The scheme for the 'Olympicopolis' project in the Olympic Park, by Allies and Morrison and others, was - along with the continuing saga of the Garden Bridge - a top architectural story of the summer silly season, when the scheme for a new cultural quarter was publicly criticised by Peter Cook and others, basically on the grounds that it is boring.
Rowan Moore's piece in the Observer, well argued as ever, described the spat as 'biscuit vs blancmange' - Cook having characterized the peddlers of the bricky New London Vernacular architecture as the 'biscuit boys'.
This was all argued out in similar terms over a decade ago, in the New Labour heyday of the lottery funded wow-factor 'icon' - the apotheosis of the debate in those days being Graham Morrison's memorable talk at the Royal Academy in 2004, with icon projects such as Will Alsop's Liverpool 'Fourth Grace' in the firing line.
Once upon a time it was obvious which were the important buildings in the city - churches, town halls on so on. They were the most noticeable, and usually the biggest, buildings, and the best architects got to design them - the 'icons' of their day.
Now the best architects - including the ones who want to do showy buildings - don't generally get churches to do, and even cultural projects are rare - so they give us showy blocks of flats or offices.
The agents and marketing people who are tasked with shifting new office space and flats want pretty much everything to be unique, iconic - or at the very least a landmark or a gateway.
But not everything can be an eye-catching, look-at-me building. Some architects are much more likely than others to offer you one - but did anyone except the client want one? Some argue that in an age where consensus about anything is rare and deference is seldom found anywhere, the city is no worse for a few new eye-catchers. And certainly a city where the only things that can go ahead are those to which no one objects is not going to be a very interesting place.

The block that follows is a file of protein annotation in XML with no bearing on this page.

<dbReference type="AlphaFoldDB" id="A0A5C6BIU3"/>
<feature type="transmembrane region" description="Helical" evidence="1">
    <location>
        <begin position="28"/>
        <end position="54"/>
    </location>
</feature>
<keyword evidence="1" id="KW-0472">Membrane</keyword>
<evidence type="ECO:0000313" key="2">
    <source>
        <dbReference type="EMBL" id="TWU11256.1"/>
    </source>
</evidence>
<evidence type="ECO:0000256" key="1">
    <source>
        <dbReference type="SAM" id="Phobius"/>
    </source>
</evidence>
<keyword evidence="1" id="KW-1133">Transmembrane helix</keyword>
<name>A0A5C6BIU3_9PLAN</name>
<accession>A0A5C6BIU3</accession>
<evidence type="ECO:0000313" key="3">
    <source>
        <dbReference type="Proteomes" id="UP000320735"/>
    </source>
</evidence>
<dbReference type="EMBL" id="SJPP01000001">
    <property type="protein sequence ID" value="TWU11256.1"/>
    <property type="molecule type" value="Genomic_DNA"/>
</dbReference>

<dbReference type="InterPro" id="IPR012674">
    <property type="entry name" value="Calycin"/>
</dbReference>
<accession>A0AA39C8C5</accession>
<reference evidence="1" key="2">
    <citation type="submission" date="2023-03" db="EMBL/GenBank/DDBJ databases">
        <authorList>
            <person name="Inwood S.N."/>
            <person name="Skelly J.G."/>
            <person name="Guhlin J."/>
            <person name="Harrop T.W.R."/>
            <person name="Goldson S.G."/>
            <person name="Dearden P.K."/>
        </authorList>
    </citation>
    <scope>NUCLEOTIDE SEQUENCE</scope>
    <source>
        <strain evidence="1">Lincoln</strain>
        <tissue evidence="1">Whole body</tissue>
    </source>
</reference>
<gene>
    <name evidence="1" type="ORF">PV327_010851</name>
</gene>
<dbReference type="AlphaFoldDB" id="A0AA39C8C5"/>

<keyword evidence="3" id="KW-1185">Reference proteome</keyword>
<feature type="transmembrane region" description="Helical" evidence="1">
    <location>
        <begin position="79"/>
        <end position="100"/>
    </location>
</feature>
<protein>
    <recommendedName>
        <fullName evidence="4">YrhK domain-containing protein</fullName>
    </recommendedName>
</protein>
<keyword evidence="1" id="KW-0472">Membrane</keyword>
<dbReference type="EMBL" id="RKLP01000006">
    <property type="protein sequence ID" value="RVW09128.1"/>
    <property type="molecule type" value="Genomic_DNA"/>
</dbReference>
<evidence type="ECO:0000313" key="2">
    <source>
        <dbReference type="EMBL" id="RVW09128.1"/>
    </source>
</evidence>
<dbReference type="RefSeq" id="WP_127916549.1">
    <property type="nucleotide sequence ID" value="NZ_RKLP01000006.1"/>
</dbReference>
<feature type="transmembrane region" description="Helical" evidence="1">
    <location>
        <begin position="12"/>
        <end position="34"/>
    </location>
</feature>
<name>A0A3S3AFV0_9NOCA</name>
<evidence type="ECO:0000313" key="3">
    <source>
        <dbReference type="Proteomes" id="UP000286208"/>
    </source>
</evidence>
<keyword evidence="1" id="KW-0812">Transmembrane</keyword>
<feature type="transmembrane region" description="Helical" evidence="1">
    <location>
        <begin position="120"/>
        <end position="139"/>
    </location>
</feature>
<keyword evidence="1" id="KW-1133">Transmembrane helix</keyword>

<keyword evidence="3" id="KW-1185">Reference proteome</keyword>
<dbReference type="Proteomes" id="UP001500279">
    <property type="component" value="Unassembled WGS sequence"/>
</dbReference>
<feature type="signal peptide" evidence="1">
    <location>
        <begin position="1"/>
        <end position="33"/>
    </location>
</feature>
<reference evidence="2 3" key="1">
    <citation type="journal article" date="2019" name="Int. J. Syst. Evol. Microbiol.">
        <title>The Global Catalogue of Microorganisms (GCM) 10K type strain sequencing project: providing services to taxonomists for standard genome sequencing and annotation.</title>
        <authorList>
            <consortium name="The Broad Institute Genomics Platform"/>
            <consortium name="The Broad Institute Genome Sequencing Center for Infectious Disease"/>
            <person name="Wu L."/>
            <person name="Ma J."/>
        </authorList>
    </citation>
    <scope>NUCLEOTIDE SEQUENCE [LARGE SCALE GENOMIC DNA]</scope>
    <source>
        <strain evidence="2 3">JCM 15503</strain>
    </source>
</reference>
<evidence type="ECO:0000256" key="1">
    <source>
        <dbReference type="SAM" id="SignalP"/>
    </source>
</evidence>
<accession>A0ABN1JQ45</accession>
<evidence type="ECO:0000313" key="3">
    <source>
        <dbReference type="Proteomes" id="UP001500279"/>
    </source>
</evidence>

But there is room for a lot more thought, and explicit discussion, at the beginning of a project concerning how far the 'look-at-me' dial is to be turned up in any particular instance. It is a question that relates to the uses of the building and its place in the city - and the answer might influence the choice of architect, and what the brief asks them to do.
In London, where the cityscape is becoming, in places, a bit of a mess - part glorious mess, part inglorious - there is a clear need for more and better planning - in the sense of ordering the city, through spatial planning, rather than writing more and more and longer and longer documents - and for more quality control.
That means debate both about the basic question of whether building proposals are any good or not, but also questions about what form of expression is appropriate in any given situation: biscuit or blancmange, plain or fancy, straight or curvy. Both sorts of consideration are important to the future of London's cityscape.
The Olympicopolis Bake Off affair is the reverse of the more common sort of objection that building proposals are showy when they should be quiet. Peter Cook has a point: if you can't be a bit flash in a cultural project in a regeneration area, where can you?